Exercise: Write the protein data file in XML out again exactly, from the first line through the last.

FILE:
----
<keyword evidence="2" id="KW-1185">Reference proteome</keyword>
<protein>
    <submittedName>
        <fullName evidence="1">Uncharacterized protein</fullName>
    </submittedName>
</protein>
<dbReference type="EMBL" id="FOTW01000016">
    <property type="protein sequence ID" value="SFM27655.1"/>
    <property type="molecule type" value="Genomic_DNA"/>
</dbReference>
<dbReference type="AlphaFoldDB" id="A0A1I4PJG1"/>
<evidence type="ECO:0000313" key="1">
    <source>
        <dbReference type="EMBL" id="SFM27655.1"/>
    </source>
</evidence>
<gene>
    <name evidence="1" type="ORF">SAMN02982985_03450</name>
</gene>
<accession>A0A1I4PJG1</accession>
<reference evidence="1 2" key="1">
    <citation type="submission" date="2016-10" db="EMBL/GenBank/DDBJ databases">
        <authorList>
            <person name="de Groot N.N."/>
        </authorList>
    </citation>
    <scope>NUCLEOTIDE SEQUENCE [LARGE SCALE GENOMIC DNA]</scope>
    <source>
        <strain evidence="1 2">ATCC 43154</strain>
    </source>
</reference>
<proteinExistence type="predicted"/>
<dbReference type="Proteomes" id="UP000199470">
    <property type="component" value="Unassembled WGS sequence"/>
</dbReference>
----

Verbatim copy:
<keyword evidence="2" id="KW-1185">Reference proteome</keyword>
<protein>
    <submittedName>
        <fullName evidence="1">Uncharacterized protein</fullName>
    </submittedName>
</protein>
<dbReference type="EMBL" id="FOTW01000016">
    <property type="protein sequence ID" value="SFM27655.1"/>
    <property type="molecule type" value="Genomic_DNA"/>
</dbReference>
<dbReference type="AlphaFoldDB" id="A0A1I4PJG1"/>
<evidence type="ECO:0000313" key="1">
    <source>
        <dbReference type="EMBL" id="SFM27655.1"/>
    </source>
</evidence>
<gene>
    <name evidence="1" type="ORF">SAMN02982985_03450</name>
</gene>
<accession>A0A1I4PJG1</accession>
<reference evidence="1 2" key="1">
    <citation type="submission" date="2016-10" db="EMBL/GenBank/DDBJ databases">
        <authorList>
            <person name="de Groot N.N."/>
        </authorList>
    </citation>
    <scope>NUCLEOTIDE SEQUENCE [LARGE SCALE GENOMIC DNA]</scope>
    <source>
        <strain evidence="1 2">ATCC 43154</strain>
    </source>
</reference>
<proteinExistence type="predicted"/>
<dbReference type="Proteomes" id="UP000199470">
    <property type="component" value="Unassembled WGS sequence"/>
</dbReference>